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I think everyone agrees (Yes, including Obama) that success correlates with hard work and intelligence. It is non-random. What I would say is that it's certainly non-random but there's a significant amount of noise in the signal. There is a random (more like chaotic, really) factor to it, such that meeting the right people, being in the right place at the right time makes things happen. And being in the wrong place at the wrong time can make things not happen. Across a population, statistically, the noise averages out, but on an individual level there is an element of luck that impacts at least the magnitude of one's successes.

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PostPosted: Mon Aug 20, 2012 11:57 pm 
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In my line of work, Justin, we don't just give that lip service. We quantify the amount of variability we explain, and feel comfortable with the fact that not all variability is accounted for. But understand that if - for instance - we can explain 20 to 50 percent of the variability with a future medical cost model, that's good enough for folks like the Center for Medicare and Medicaid Services (a.k.a. CMS) to rely on those models to steer billions of dollars to health care practitioners and entities based on how sick people are and are expected to be.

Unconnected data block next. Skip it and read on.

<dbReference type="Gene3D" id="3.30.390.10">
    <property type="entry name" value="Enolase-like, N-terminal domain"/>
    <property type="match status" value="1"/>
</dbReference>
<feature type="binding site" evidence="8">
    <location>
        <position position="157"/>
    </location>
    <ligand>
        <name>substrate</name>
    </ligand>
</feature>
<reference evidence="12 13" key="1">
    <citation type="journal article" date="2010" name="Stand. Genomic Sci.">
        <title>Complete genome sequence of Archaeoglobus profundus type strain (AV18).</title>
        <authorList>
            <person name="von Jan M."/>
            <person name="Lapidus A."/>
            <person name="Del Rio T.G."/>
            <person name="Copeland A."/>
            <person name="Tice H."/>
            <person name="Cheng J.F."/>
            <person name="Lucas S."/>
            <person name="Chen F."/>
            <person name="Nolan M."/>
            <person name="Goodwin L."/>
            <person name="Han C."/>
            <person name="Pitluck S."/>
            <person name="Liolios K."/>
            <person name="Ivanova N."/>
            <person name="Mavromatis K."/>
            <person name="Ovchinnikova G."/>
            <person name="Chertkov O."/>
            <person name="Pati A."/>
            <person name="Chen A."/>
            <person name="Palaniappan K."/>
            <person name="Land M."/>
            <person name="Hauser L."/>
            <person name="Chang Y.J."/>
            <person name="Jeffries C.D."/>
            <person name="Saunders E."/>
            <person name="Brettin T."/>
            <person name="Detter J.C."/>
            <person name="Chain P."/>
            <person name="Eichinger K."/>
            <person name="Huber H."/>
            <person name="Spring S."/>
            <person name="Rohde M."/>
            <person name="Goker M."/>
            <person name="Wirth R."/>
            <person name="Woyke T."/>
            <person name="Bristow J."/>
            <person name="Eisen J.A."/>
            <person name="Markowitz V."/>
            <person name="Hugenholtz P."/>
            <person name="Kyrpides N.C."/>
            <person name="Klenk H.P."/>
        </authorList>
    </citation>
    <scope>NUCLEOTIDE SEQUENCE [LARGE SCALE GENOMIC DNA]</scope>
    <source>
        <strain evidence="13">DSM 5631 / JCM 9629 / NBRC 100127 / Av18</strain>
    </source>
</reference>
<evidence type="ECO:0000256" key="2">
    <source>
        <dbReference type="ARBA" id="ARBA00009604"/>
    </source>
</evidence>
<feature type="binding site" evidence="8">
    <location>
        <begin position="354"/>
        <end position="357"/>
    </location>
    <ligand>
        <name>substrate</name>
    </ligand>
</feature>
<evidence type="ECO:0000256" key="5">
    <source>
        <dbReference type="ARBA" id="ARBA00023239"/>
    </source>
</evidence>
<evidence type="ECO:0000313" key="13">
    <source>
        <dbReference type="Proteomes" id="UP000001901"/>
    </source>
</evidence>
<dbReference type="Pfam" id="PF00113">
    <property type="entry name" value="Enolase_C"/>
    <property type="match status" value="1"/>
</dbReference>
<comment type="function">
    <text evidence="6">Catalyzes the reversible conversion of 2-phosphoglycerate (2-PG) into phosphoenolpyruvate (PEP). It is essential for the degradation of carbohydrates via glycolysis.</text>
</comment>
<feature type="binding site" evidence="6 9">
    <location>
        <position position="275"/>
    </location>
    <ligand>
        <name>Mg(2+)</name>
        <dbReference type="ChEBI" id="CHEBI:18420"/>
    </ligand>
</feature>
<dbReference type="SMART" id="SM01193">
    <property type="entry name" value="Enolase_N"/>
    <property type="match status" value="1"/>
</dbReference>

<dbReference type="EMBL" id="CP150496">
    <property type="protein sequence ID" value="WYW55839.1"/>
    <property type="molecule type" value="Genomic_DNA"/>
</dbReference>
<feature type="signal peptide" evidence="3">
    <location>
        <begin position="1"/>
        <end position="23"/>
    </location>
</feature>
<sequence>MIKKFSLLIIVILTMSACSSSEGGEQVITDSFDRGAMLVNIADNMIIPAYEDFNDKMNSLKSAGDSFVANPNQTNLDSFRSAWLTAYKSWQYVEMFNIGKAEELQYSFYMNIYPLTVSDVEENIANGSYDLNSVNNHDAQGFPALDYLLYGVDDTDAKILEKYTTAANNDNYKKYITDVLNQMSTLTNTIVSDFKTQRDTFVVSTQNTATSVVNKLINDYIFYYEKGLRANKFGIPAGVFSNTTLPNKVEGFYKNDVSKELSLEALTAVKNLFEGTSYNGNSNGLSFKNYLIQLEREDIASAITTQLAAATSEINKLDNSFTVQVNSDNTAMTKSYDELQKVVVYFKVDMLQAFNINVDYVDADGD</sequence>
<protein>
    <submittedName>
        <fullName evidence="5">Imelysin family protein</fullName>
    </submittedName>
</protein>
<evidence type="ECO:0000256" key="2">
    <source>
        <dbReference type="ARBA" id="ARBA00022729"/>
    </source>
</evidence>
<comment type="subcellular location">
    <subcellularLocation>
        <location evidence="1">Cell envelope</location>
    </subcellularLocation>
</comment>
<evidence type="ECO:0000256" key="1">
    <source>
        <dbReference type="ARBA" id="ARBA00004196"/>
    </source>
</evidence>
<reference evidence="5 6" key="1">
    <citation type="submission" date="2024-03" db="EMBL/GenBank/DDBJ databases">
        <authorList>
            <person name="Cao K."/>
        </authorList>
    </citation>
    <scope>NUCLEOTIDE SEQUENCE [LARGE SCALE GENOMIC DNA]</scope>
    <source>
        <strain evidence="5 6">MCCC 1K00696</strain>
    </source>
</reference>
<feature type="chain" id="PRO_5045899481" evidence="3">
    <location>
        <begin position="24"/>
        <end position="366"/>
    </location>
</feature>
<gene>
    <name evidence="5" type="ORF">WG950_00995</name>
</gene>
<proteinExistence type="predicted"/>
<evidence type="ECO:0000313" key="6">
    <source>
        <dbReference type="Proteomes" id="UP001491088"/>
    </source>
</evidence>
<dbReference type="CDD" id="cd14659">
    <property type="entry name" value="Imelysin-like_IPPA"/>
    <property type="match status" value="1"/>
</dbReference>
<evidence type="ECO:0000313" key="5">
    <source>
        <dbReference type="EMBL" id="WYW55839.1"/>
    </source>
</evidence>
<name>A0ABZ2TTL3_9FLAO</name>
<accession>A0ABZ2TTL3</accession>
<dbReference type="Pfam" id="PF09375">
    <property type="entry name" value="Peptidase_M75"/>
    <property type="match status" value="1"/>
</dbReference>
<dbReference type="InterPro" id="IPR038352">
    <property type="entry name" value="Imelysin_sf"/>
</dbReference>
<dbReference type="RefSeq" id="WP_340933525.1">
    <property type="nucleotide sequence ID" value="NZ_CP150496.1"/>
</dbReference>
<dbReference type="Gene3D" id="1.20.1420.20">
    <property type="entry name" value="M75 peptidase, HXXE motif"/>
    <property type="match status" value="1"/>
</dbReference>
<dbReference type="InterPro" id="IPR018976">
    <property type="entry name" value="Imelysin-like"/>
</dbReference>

The "chaotic element" - if you in fact mean mathematical chaos - comes into play only in special situations. It's there in Nature only when nonlinear systems are operating in special domains.

The "random element" is often that which we choose not to account for. Sometimes that's intentional. Other parts are things we knowingly can't quantify.